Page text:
Comment on Lammy review on race and criminal justice

Friday, 8 September 2017

The Centre for Crime and Justice Studies welcomes the publication of David Lammy's review into the treatment of and outcomes for black, Asian and minority ethnic (BAME) individuals in the Criminal Justice System.

But it regrets that David Lammy's terms of reference were drawn so tightly that he was not asked to review why BAME people are disproportionately targeted by the police.

The review notes that BAME people are more likely to be arrested than white people. As a consequence, the 'caseload passed onto CPS prosecutors and, potentially the courts and prison system, is already skewed towards particular BAME groups'. It also notes that 'the system itself (from the CPS onwards) did add some degree of disproportionality, but rarely at the levels seen in arrest differences'.

Unfortunately, David Lammmy's terms of references meant that he was not in a position to examine the implications of these findings, nor to offer detailed recommendations for needed changes in policing practice.

Among the recommendations welcomed by the Centre are:

  • Recommendation 6: calling for the Crown Prosecution Service to review its approach to the prosecution of so-called 'gang' activity under joint enterprise provisions. The call follows research published last year by the Centre, which found that young BAME people are disproportionately subject to such prosecutions.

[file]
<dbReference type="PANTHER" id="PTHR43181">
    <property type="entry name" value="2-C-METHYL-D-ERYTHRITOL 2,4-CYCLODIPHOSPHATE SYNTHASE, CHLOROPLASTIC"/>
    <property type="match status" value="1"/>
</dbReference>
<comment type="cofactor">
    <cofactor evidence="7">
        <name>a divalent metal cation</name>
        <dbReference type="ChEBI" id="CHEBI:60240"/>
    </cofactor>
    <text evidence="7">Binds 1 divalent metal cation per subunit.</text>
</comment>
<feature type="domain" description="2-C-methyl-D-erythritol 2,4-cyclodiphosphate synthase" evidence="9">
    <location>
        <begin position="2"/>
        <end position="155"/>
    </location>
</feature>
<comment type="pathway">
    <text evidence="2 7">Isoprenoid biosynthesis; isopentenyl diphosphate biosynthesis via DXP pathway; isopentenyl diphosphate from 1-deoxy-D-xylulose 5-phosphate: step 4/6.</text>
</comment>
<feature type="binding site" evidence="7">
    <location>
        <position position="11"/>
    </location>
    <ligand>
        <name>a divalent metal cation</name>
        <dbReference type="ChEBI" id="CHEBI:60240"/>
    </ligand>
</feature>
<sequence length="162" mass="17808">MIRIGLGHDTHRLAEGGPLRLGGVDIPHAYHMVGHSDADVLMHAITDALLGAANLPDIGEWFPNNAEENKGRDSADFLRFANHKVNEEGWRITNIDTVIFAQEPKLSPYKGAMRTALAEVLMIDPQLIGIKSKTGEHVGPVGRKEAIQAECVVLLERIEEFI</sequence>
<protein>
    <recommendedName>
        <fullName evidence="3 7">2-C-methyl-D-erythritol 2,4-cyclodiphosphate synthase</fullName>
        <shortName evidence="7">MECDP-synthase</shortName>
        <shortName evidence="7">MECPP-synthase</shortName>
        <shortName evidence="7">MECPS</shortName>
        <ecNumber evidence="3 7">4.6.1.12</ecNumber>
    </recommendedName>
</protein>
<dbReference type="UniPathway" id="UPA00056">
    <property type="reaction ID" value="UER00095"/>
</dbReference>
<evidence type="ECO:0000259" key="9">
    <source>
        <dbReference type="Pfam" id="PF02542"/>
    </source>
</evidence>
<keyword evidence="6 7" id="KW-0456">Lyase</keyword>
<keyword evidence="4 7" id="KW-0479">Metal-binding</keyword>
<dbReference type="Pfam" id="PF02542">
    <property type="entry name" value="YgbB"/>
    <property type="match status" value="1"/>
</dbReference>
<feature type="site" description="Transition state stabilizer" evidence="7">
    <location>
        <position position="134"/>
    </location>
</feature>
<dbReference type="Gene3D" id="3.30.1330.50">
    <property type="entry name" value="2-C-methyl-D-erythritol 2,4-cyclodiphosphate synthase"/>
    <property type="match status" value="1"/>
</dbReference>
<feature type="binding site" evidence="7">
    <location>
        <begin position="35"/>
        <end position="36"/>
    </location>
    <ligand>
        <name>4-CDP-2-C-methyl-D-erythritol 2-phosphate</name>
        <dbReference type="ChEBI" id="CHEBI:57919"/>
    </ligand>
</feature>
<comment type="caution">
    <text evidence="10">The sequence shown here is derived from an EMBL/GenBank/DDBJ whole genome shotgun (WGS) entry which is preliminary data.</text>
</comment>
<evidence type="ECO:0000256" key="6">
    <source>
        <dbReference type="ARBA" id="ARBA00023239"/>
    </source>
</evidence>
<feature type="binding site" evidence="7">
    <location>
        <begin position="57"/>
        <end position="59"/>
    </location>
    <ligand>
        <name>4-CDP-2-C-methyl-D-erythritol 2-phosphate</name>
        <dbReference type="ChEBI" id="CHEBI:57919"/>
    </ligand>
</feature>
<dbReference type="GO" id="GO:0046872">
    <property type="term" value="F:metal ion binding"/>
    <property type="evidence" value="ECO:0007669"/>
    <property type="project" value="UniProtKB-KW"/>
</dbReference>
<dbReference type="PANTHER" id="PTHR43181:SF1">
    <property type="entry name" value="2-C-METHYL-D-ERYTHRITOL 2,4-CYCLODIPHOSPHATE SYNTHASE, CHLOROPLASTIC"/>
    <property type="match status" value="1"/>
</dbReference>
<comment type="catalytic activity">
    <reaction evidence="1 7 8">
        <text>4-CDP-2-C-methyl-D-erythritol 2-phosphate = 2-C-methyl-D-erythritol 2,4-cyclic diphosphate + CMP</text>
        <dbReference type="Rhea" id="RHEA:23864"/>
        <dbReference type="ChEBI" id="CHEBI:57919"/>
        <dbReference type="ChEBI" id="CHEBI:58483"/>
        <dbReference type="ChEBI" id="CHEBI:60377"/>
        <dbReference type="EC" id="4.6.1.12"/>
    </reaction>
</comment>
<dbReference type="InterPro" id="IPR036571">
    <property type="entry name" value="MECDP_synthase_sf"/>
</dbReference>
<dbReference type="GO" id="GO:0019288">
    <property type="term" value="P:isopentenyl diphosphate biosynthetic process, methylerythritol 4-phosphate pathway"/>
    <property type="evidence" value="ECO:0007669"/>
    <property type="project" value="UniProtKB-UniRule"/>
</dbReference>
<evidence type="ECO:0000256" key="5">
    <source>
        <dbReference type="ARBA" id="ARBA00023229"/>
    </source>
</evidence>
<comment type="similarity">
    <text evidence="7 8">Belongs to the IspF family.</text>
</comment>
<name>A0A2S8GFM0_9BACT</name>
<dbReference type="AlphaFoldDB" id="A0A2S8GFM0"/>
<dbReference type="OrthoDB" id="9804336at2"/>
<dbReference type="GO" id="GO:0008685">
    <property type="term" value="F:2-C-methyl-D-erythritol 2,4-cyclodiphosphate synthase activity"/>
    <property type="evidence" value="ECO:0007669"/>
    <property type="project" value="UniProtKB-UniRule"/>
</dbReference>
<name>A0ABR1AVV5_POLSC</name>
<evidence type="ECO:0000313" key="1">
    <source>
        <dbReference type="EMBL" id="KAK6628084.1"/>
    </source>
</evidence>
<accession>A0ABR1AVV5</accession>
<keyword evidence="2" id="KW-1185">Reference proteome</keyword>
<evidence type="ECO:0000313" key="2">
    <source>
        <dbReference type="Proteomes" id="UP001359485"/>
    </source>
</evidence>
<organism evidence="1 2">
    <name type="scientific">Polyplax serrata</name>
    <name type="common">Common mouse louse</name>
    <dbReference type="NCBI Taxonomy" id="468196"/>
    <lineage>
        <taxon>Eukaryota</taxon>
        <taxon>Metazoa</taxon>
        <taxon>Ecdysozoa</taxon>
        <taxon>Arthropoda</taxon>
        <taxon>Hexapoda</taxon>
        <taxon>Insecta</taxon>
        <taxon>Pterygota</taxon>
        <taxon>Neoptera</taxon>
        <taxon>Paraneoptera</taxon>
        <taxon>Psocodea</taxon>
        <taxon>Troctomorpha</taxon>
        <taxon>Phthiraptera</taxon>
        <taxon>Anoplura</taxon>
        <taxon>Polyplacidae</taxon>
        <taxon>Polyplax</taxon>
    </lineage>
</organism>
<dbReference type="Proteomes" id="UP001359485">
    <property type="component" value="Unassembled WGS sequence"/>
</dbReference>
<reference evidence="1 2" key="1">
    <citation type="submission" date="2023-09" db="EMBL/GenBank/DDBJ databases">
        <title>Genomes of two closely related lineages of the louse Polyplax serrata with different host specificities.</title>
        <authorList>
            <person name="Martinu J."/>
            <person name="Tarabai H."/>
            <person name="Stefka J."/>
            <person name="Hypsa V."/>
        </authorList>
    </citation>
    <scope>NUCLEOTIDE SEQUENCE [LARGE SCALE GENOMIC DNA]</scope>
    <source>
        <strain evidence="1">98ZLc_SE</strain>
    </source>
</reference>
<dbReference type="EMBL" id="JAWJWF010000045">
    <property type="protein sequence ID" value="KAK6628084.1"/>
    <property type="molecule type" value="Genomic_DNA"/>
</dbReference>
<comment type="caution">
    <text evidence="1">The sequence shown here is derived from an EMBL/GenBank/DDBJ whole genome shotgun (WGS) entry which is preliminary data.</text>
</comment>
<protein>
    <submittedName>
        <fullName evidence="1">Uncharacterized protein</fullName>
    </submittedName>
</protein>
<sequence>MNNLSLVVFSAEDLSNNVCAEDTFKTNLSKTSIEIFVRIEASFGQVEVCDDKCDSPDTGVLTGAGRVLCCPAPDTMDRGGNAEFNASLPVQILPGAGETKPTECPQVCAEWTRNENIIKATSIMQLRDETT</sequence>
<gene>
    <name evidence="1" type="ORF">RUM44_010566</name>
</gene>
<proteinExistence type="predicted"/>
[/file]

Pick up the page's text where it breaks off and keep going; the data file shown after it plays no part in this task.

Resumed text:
• Recommendation 4: calling for criminal justice institutions to 'explain or reform' in relation to racial disparities. 'If CJS agencies cannot provide an evidence-based explanation for apparent disparities between ethnic groups', the review recommends, 'then reforms should be introduced to address those disparities'.

Richard Garside, Director of the Centre for Crime and Justice Studies, said,

All members of society, regardless of culture, heritage or the colour of their skin should be equal before the law and treated fairly by the various parts of the criminal justice system.

It is a disgrace that racial injustice and racist practices remain embedded in our justice system. I hope that the many good recommendations in David Lammy's review will be implemented quickly, and thoroughly.

The starting point of the disproportionate criminalisation and punishment of black and minority ethnic people is their disproportionate rates of arrest by the police.

Read our submission to the Lammy review here.